I wrote this several years ago, but as we are in the midst of another 3 year old situation I thought it would be good to bring it back to the forefront.
Today I’m being featured over at Heart of the Matter Online.
I’m writing about how we discipline (and we do, really, I promise).
Come visit me over there?
And you can read the complete post as follows.
How We Discipline
And yes, we discipline. I promise, we do. Regardless of what you think after seeing us in Wal-Mart.
I’ve had a couple of questions in the last couple of weeks about how we discipline.
I read the books once upon a time. Most of the books were either useless or made me feel guilty. I believe you should read the books if you feel so inclined and then glean what’s good from them and trash the rest. I’m always concerned when parents “live by” a certain book. People are fallible. They fail, they learn along the way, they don’t tell you everything, they only have so much insight into your own children. And though children are children are children, they are all different. And usually different from day to day. I don’t even want you to ascribe to what I do. So my suggestion is to apply scripture to your everyday life. After all, all Scripture is given by inspiration of God, and is profitable for doctrine, for reproof, for correction, for instruction in righteousness, that the man of God may be complete, thoroughly equipped for every good work. ~2Timothy3:16-17 (emphasis by me, of course)
Read God’s Word and apply it to the way that you interact with your children. I’m not just talking about the over- and mis-used “spare the rod, spoil the child” verse. I’m talking about all of scripture. Do not lie. Do not be deceitful. Do not use trickery. Be slow to anger. Be slow to speak. Be quick to listen. Let the little children come to you. Kind words are like a honeycomb, sweet to the soul and healing to the bones. Fear not. Trust in Him. Love God. Love others. Now don’t get me wrong – I fail at these daily. I told you not to do what I do. But these are mygoals. To persevere, to be long suffering, to be gentle, to be meek, to not covet. These are the things that I try to keep in mind whenever we correct whatever it is that needs correcting.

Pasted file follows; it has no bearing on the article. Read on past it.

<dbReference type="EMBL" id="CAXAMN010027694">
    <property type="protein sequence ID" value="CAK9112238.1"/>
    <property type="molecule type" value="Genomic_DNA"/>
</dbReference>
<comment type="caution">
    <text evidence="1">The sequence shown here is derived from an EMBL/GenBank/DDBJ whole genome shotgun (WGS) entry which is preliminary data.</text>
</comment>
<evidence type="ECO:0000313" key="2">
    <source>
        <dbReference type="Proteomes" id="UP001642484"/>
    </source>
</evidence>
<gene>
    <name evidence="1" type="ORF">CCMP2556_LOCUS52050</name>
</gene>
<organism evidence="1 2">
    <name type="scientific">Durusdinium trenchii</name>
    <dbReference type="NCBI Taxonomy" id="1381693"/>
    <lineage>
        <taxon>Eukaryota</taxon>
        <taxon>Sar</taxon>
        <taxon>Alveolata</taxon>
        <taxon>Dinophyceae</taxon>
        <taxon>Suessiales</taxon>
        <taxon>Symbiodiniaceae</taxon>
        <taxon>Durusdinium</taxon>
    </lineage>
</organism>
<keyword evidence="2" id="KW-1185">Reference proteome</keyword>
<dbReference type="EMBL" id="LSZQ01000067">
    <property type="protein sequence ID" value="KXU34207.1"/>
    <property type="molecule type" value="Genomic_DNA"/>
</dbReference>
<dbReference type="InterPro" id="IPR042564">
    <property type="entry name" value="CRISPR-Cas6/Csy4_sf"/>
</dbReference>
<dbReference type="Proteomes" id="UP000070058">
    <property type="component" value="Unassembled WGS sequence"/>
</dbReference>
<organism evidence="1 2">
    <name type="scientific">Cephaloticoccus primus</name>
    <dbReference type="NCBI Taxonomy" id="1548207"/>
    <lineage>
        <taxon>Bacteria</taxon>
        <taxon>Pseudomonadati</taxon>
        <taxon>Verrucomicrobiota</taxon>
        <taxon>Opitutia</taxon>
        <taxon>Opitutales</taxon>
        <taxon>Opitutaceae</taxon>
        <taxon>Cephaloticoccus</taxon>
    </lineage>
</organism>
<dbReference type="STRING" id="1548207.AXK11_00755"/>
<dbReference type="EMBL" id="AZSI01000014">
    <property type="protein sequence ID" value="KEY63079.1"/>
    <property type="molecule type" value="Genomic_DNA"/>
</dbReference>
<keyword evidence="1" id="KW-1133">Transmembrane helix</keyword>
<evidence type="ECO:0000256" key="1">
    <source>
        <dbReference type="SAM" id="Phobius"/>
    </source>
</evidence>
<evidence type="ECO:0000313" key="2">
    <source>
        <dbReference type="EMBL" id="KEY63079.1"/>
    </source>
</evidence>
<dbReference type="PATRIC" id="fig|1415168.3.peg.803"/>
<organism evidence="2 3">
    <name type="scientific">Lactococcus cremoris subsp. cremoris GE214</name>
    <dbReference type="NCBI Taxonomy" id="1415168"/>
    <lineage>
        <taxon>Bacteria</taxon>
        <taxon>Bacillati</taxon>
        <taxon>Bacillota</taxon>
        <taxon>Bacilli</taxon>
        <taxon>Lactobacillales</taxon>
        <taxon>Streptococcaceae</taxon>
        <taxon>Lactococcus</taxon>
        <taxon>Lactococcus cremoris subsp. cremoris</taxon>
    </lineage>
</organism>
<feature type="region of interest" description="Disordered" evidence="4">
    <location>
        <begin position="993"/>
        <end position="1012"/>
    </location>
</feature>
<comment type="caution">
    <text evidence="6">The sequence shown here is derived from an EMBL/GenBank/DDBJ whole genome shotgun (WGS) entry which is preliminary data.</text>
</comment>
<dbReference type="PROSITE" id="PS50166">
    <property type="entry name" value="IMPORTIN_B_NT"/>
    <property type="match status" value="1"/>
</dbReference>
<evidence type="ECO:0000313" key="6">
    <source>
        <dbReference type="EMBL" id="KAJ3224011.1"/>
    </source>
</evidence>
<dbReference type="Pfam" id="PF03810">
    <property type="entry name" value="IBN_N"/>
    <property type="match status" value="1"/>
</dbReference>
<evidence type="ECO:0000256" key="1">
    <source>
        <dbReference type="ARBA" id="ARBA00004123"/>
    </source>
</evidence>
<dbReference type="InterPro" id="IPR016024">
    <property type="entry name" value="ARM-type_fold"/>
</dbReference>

I see 4 main reasons my kiddos cut up. Really basically just four.
1. They are tired. 2. They are hungry. 3. They are frustrated. 4. They are not being sensitive to the needs of others. That’s about it. Isn’t it?
How This Looks In Real Life
I try to find natural consequences to solve the problems.
So, when one of my kids is having a meltdown I try to single out what it is that’s at the root of it. In the grocery line and I have a 3 year old throwing a fit? I scan the list.. usually it’s one of the first 2. If that’s the case the fault is on me and I try to ride out the fit until I can either get him into the van so he can rest or I can feed him. If it’s not one of those, is he frustrated? And if yes, why? He wants out of the buggy? Sorry, he’s gonna have to scream. (Though I usually don’t put my 3 year old in the buggy unless he’s been cutting up way too much already – I need the buggy as leverage for a natural consequence). I ride out the fit and try to find another natural solution. Whispered in his ear “If you want that treat that we’re already buying you’ll stop screaming.” (And I almost always purchase some cheap treats right off the bat – they know it’s a standing incentive – yes, I bribe.) If he stops screaming I praise him and let him know the treat is waiting on him as soon as he gets buckled into the van. If he keeps screaming he doesn’t get the treat. If he stops screaming and then starts again in a few minutes I remind him again that there is a treat for him if he stops. He’s 3, I remind him more than I would my 7 year old.